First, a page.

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Many Lessons, Difficult Path to Solutions

Apparel and footwear production in Asia was harshly impacted by the COVID-19 pandemic. The Cornell University Global Labor Institute (GLI) explores the outcomes of this in its latest working paper, its third in a series of papers supported by the International Labour Organization (ILO). The report builds on a 2020 paper on the pandemic’s short-term impacts in apparel production, and GLI’s 2021 paper, Repeat, Regain or Renegotiate? The Post-COVID Future of the Apparel Industry, which explores long-term changes in the apparel industry and its post-pandemic future.

This newest installment investigates what industry actors learned during the pandemic to prepare for future crises and weighs what policies and actions can advance sustainability and inclusivity in the global apparel sector. The researchers held focus group discussions with representatives of four governments – Cambodia, Pakistan, Sri Lanka and the United States – six apparel brands and retailers, six manufacturers and manufacturer associations, seven unions and six labor rights organizations.

The resulting paper, “Learning from Crisis: Apparel industry experts on mitigating the COVID-19 pandemic and future crises,” concludes that brand, manufacturer, union, NGO and government participants in the discussions all firmly agree on the need for social protection systems. But their views diverge regarding responsibilities for funding. Likewise, they agree short-term solutions were needed, but what those solutions might look like is varied.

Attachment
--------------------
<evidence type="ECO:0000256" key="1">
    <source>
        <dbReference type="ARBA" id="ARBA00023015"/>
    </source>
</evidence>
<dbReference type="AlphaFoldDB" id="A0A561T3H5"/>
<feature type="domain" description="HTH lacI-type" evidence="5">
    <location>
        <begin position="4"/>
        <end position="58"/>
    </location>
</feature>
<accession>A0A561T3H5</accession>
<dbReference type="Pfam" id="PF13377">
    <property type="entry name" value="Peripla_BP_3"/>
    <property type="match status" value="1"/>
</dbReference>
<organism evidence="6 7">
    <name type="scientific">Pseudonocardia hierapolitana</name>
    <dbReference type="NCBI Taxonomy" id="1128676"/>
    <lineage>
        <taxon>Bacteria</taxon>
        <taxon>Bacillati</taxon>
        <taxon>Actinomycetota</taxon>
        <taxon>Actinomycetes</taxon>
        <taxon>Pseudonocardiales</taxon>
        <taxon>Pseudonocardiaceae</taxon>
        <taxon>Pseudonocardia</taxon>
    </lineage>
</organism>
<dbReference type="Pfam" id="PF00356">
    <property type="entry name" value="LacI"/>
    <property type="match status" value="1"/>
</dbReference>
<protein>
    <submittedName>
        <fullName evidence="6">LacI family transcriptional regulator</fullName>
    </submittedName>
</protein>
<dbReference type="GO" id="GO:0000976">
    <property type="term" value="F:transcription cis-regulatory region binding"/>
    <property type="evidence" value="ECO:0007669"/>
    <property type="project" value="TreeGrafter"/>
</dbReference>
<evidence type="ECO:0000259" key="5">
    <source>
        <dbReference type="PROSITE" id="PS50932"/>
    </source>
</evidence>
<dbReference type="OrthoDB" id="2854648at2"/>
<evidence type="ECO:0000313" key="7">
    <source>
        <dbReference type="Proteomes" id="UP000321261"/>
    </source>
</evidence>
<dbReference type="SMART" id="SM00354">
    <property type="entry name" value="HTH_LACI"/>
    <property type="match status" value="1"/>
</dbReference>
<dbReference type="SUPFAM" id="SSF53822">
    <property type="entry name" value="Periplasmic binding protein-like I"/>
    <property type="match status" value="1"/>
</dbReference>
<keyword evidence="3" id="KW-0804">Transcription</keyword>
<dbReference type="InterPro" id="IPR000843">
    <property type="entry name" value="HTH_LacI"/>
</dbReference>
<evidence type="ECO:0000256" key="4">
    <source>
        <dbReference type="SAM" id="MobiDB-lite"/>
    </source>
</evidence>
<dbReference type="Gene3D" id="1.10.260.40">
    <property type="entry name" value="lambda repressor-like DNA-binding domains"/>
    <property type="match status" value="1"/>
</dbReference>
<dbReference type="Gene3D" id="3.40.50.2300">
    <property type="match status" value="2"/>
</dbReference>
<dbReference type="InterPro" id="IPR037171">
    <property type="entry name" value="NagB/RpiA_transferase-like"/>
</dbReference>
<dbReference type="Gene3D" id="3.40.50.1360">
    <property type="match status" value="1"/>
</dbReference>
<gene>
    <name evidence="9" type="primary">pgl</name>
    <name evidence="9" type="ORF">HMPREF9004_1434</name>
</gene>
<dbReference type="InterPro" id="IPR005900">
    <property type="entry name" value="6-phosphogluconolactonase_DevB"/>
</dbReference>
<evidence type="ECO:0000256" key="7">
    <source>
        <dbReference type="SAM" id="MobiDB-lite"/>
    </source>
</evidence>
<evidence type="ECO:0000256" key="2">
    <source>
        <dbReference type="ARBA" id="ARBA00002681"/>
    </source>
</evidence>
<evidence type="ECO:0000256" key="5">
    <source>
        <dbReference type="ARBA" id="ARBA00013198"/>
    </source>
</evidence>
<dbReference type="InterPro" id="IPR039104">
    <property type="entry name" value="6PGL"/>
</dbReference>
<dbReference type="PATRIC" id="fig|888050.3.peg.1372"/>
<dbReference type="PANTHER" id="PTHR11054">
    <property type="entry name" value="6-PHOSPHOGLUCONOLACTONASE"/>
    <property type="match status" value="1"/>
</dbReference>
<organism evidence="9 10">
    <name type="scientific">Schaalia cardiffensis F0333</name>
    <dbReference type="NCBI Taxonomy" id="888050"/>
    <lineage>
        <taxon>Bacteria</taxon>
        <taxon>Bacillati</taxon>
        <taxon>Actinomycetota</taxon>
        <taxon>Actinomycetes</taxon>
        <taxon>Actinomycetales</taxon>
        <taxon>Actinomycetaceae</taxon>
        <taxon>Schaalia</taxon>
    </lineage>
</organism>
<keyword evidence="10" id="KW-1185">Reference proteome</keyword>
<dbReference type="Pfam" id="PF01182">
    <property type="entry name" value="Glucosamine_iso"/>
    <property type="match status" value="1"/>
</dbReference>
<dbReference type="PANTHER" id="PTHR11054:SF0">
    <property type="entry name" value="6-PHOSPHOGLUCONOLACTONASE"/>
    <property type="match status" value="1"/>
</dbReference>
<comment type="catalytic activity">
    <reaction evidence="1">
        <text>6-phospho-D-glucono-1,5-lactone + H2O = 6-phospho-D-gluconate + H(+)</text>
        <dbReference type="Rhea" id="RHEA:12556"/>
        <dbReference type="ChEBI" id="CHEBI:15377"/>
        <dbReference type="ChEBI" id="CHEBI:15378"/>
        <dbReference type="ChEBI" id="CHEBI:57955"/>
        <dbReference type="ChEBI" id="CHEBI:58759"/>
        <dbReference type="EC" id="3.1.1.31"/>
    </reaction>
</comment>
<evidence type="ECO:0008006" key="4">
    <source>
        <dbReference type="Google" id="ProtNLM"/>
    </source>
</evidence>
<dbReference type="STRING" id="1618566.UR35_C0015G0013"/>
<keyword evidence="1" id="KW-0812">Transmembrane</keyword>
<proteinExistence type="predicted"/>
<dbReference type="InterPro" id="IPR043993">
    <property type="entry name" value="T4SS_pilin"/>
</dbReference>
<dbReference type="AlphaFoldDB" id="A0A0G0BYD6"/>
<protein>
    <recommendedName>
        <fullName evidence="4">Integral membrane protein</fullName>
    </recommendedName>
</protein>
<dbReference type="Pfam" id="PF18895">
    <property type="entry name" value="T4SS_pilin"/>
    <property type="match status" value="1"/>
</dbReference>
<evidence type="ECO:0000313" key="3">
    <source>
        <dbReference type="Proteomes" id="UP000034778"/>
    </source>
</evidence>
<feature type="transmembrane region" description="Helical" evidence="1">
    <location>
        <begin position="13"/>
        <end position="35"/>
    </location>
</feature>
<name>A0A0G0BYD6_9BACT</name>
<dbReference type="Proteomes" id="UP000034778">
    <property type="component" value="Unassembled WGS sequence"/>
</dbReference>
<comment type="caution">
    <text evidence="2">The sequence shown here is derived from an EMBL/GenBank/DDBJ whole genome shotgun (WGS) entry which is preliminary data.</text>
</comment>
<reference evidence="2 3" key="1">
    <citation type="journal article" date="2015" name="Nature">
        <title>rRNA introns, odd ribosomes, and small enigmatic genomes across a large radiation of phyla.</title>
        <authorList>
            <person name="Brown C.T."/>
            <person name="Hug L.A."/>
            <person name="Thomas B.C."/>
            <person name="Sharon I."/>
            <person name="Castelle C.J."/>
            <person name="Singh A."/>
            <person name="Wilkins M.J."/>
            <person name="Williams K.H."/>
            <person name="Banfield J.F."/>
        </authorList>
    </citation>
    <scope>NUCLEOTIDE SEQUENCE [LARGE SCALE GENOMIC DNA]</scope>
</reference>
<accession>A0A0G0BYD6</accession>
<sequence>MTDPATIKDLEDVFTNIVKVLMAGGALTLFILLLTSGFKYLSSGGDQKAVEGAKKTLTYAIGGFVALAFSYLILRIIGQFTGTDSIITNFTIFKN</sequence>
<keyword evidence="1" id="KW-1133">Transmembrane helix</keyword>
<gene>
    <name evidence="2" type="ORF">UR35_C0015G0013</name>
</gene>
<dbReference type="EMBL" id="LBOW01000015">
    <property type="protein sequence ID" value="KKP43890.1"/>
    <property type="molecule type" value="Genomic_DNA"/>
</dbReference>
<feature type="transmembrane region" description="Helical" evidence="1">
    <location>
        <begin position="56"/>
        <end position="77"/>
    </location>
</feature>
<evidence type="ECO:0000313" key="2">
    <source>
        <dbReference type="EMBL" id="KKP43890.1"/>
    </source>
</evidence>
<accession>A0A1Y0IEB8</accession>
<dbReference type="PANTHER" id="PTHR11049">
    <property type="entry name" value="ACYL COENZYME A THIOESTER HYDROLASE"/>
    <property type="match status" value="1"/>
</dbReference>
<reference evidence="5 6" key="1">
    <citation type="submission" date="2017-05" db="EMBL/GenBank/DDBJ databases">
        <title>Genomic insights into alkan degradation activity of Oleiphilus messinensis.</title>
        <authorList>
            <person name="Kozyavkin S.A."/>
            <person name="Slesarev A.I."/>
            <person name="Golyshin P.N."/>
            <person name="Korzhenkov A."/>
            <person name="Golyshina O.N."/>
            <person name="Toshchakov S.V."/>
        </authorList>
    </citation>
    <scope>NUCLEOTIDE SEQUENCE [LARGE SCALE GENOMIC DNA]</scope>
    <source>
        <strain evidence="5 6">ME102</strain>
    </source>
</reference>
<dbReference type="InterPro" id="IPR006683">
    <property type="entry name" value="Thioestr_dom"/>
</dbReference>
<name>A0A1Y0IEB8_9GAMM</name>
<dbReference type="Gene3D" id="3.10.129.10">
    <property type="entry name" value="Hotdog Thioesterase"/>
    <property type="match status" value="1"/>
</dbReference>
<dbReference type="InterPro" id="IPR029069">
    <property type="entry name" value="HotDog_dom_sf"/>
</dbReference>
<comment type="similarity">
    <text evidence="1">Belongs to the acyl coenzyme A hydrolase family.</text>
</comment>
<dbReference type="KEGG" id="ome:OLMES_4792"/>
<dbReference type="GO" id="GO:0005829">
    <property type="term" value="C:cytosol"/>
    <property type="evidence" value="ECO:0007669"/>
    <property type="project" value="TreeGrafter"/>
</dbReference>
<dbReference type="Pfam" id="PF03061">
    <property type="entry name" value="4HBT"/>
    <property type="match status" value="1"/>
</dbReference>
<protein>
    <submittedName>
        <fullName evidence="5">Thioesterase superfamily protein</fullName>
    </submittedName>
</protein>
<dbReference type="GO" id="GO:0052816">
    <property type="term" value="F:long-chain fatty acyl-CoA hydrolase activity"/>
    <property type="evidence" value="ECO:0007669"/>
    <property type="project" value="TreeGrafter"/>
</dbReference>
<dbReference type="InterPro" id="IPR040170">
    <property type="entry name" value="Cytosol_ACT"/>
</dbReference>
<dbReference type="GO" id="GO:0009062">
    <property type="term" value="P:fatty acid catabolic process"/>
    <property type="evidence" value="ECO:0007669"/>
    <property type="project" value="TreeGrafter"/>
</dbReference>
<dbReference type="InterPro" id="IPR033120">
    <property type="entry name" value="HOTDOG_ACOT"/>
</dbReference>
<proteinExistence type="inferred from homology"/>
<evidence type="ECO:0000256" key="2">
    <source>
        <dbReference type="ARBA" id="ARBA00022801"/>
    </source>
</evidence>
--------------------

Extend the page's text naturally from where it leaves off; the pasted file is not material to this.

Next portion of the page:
“There's clear agreement that there is a problem, but the parties fall apart when it comes to how you solve the problem, and—as ever—who will pay” said Jason Judd, executive director of the Global Labor Institute. He conducted the research and wrote the paper with Matthew M. Fischer-Daly, Ph.D. ’21, and Sarosh Kuruvilla, ILR’s Andrew J. Nathanson Family Professor of Industrial Relations.

Five themes emerged from the group discussions:

  • Existing national social protection systems and ad hoc pandemic policies were an inadequate response to the COVID-19 crisis and need urgent attention.
  • There was a general deterioration in commercial terms, with significant impacts on workers, between apparel brands and retailers and the manufacturers supplying them in the months following the depths of the crisis.
  • On the other hand, some brand-supplier relationships were reportedly stronger and closer since the beginning of the pandemic.
  • The crisis and resulting ‘campaigns’ to mitigate its fallout drove increased international coordination within some worker and employer groups.
  • A proposal by workers’ representatives for a global severance fund has provoked heightened industry discussions on the need for improved social protection, and which institutions should pay for it.

The paper summarizes national policies implemented during the first two years of the pandemic and their implications for long-term social protection in the apparel industry. It also addresses debates among apparel industry constituencies on policies for social protection, trade and human rights due diligence from an international perspective. Finally, it identifies how the sector changed during the pandemic and has the potential to inform a new generation of policymaking for the industry.

“For me, what was really interesting was capturing in their own words the reactions and the thinking about the future in these different constituencies in the fashion trade.” Judd said. “There was a little bit of finger-pointing and some anxiety about the next crisis, but on the whole the discussions were forward-looking, constructive.”

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